• Exhibit V: Email from Malibu Media to Jason Sweet (February 11, 2016);
  • Exhibit W: Email from Malibu Media to Jason Sweet (January 13, 2016);
  • Exhibit X: Declaration of Norbert Türbach, filed on March 14, 2014 in Malibu Media, LLC v. John Doe (ILND 13-cv-06312, Doc 46-2);
  • Exhibit Y: Memorandum of Malibu Media filed on February 12, 2014 in Malibu Media, LLC v. John Doe (ILND 13-cv-06312, Doc 40);
  • Exhibit Z: Paige’s Supplemental Declaration, which Malibu Media produced on November 5, 2015;
  • Exhibit AA: Incorporation papers filed for IPP and Excipio GmbH as translated into English from the website http://www.unternehmen24.info;
  • Exhibit BB: Declaration of Tobias Feiser filed as Exhibit F on March 21, 2011 in Raw Films Ltd. v. John Does 1-647 (Circuit Court for the 11th Judicial District for Miami-Dade FL No-11-08875CA21);
  • Exhibit CC: Memorandum Opinion and Order by Magistrate Judge Geraldine Soat Brown in Malibu Media, LLC v. John Doe (ILND 13-cv-06312, Doc 180);
  • Exhibit DD: Declaration of Michael Patzer which Malibu Media produced on August 3, 2015;
  • Exhibit EE: Reply Declaration of J. Christopher Lynch, on August 18, 2014 in Elf-Man, LLC v. Lamberson (WAED 13-cv-00395, Doc 95).

Update

3/1/2016

Shortly after the motion, which is the subject of this post, was filed, the defendant filed yet another one — motion for summary judgement:

Malibu has presented no admissible evidence of copyright infringement — no admission of guilt; no witness; no evidence Malibu’s works ever existed on any of Ricupero ’s computer devices; no evidence the infringing BitTorrent client was on his devices; no evidence of spoliation — nothing. Instead, Malibu’s claim rests entirely upon the following fact, construed in a light most favorable to Malibu: Ricupero was identified as the subscriber of the account to which the infringing IP address was assigned.

Exhibits:

Related

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Discussion

20 responses to ‘Malibu Media’s obstruction of discovery prompts a powerful motion for default judgment

  1. “My client does not have that evidence in its possession, custody or control.”

    So the first demand in all MM cases needs to be production of ALL of the evidence. Courts have been far to willing to accept allegations at face value, yet ignoring the evidence is never available.

    Your honor my client was shot by the defendant!
    Well where is the bullet, ballistics report, photos of the wound, other evidence…
    We don’t have that in out possession, custody or control. But we say it happened and here is a picture of a blood drop we saw on the ground.

    How does one file a case without having the evidence?
    One can allege all sorts of things, but without the evidence to support the allegations the bench slap should be epic (not to mention a referral to the state bar).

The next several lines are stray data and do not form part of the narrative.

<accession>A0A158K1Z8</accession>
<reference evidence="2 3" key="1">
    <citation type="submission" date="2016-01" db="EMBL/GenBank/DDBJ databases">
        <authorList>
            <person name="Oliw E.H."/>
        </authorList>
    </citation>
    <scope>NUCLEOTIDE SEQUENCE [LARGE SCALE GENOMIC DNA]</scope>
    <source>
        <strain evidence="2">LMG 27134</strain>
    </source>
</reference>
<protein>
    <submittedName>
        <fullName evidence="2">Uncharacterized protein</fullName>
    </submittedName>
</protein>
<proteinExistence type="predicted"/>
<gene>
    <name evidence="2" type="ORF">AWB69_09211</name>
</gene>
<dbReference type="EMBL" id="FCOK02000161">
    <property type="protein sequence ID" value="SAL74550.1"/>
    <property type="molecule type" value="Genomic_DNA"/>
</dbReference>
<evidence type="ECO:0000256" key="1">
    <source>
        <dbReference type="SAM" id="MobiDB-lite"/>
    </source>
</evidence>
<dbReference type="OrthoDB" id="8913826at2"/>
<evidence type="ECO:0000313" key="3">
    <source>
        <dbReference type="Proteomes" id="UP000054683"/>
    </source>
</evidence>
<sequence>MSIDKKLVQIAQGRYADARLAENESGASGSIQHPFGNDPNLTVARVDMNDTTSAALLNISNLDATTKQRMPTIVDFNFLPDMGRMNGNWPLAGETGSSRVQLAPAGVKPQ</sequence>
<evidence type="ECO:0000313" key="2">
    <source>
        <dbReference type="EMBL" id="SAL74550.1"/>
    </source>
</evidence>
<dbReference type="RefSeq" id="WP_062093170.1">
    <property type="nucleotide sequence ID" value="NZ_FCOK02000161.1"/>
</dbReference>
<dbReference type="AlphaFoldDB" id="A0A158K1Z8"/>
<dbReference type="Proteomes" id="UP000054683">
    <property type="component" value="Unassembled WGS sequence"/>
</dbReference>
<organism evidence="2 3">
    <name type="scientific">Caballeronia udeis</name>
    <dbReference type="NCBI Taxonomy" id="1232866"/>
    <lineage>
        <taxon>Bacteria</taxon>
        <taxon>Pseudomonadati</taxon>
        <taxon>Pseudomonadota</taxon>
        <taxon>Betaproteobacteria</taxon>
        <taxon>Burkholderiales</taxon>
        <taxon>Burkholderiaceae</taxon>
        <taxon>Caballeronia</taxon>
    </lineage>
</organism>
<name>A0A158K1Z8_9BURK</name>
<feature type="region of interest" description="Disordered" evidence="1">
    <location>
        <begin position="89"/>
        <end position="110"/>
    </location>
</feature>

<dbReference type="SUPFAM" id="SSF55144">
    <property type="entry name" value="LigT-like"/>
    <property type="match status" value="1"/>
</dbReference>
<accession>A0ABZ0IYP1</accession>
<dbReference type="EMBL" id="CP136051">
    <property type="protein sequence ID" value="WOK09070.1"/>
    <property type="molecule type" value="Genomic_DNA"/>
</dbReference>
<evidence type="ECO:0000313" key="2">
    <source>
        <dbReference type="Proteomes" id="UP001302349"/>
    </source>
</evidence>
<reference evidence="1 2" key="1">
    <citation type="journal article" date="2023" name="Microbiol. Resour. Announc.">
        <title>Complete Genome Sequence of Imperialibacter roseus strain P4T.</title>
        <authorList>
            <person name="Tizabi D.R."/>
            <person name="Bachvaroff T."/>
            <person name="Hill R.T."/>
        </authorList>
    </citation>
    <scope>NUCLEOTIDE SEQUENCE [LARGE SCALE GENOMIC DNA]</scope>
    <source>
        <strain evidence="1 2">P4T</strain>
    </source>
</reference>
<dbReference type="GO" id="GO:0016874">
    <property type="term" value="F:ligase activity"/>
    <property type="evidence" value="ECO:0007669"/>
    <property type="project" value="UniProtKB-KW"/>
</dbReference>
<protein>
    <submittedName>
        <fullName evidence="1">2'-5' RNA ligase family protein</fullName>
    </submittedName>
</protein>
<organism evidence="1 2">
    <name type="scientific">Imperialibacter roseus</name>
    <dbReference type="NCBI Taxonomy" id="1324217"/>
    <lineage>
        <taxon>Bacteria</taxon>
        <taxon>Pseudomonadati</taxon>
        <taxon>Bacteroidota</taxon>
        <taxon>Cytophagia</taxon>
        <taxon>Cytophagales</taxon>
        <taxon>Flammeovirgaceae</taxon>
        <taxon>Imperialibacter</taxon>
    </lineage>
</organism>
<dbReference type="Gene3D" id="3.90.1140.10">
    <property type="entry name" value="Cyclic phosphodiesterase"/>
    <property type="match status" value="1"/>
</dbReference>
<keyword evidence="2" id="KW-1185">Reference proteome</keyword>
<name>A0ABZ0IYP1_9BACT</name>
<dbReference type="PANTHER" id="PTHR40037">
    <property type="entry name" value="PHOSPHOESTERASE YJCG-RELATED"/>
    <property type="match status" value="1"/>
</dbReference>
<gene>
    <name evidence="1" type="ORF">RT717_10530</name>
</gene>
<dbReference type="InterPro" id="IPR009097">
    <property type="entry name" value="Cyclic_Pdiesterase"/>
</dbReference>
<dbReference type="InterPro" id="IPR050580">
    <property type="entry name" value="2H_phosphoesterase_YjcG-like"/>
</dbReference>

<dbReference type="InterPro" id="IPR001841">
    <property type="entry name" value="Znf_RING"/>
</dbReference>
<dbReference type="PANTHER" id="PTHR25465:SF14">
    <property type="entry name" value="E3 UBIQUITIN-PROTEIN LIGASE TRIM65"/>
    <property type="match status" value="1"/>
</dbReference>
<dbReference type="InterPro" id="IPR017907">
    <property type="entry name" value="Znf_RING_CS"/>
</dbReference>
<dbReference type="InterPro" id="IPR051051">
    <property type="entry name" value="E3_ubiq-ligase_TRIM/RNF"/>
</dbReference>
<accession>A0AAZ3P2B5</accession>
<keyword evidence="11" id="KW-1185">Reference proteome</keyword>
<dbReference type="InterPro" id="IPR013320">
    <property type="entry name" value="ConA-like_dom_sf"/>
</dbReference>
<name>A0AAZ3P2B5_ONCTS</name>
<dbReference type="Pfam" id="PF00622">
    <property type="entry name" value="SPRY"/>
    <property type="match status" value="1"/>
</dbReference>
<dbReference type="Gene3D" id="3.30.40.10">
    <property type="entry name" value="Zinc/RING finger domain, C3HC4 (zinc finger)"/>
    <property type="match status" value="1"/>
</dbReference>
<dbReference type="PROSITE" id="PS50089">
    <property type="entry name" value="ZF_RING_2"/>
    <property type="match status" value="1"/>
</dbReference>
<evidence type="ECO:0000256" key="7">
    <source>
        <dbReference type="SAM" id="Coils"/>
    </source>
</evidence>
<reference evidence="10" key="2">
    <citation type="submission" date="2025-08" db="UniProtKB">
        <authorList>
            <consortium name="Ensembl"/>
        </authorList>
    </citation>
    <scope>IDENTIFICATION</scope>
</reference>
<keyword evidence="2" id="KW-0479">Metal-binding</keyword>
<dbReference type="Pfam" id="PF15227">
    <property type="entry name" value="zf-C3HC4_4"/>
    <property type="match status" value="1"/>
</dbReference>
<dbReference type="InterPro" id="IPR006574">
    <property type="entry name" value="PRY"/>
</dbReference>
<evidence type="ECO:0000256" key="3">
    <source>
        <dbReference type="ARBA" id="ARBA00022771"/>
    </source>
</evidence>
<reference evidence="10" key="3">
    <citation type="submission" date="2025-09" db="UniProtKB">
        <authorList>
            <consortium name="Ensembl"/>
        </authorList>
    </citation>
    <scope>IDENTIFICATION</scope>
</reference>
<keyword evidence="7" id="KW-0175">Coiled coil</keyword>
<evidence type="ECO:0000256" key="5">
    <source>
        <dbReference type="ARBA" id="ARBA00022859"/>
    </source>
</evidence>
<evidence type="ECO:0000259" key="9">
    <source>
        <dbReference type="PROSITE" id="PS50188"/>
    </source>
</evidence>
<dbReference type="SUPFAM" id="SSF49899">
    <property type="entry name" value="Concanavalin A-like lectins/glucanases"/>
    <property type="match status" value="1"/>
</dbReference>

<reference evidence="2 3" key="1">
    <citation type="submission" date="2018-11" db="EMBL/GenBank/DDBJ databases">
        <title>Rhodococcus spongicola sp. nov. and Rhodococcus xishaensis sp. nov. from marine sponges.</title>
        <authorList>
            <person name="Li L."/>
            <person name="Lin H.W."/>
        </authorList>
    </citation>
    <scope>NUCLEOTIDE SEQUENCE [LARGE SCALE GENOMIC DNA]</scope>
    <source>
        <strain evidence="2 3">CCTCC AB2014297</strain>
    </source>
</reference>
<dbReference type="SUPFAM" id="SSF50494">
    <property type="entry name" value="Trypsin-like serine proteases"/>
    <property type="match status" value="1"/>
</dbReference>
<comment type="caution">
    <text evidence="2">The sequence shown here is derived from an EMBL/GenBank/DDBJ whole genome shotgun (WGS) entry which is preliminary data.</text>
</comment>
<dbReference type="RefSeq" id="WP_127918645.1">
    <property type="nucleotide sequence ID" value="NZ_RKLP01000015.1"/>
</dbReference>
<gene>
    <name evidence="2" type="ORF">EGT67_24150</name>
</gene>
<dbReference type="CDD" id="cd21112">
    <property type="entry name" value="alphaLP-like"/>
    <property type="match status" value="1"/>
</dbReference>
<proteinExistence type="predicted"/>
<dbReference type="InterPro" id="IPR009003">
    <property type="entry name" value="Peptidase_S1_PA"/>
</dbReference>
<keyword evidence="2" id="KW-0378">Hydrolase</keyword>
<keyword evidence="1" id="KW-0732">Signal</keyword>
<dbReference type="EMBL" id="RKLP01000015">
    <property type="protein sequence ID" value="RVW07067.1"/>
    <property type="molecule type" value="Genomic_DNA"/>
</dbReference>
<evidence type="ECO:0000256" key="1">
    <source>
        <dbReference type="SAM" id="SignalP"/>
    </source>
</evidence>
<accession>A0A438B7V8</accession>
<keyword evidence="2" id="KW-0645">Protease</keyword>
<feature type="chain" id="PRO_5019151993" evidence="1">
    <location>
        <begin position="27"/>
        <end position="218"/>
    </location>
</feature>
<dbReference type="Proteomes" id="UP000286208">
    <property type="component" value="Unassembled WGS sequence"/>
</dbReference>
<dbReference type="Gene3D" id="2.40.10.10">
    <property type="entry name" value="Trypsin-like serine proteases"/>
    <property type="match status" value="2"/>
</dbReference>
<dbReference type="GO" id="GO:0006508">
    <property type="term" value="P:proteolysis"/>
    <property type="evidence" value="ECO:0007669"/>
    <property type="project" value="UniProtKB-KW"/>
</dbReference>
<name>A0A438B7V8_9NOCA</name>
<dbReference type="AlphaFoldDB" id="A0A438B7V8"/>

2. And here we see the litigation strategy of how when a case is in troubled waters plays out. The trolls parachute in someone else when their local counsel is in my opinion treading water in the deep end of the pool.

    Ford a litigant that likes to thump it’s chest and rattle on and on how they have evidence so rock solid that they will go to trial, it sure doesn’t seem that way if you ask me.

    I would sincerely hope the Judge sticks to what he stated about allowing the defendant to ask for a dismissal and that the Judge does grant the defendant the right to go after the trolls for costs. The trolls have the game very one sided their way, lets hope the loses we have seen lately start to bring their dash for the cash to a screaming halt

    We will have to keep an eye out and see what happens here.

  3. This judge really needs to issue an order to show cause why the plaintiffs should not be subject to Rule 11 sanctions for their discovery shenanigans. Filing a lawsuit based on evidence they claim they are contractually prohibited from supplying seems like it should be an automatic dismissal and sanctions. Well, if courts worked in a reasonable way, that is, and without the ridiculous leeway lawyers seem to be granted to flout the law.

  4. Malibu’s intransigence in this case may not be down to conscious decision.

    Take a read of Exhibit E – linked above, paying particular attention to the names of the plaintiff’s attorneys (last couple or three pages, if you want to get to the salient point). Then take a read of this.

    Not to be unkind, but after reading about that 2014 case and this one, I have to wonder. Is this Yousef Faroniya is even competent to do his job or does he just think that for whatever reason he’s not obligated to do so?

  5. I did a quick check on the web for this Mr. Faroniya. Seems he has four locations, and his law firm is a corporation. I checked on a couple of them via Google Street View. One looks like it might be a UPS store. Note: I said MIGHT. The other one looks like it might – there’s that word again – be an empty building. Whether the law firm is a corporation or not may well be a moot point. On the other hand, it does seem a bit strange.

    Google can be … wrong from time to time, and Street View isn’t completely up to date, I’ll admit. But all the same, I now *really* have to wonder what’s going on.

    @SJD — I don’t know if you have any way of getting in touch with the defendant’s attorney in this case, but if you can, it might not be a bad idea to point him or her at this information. There appears to be some sort of skullduggery going on here, and the defense might be able to make use of that fact.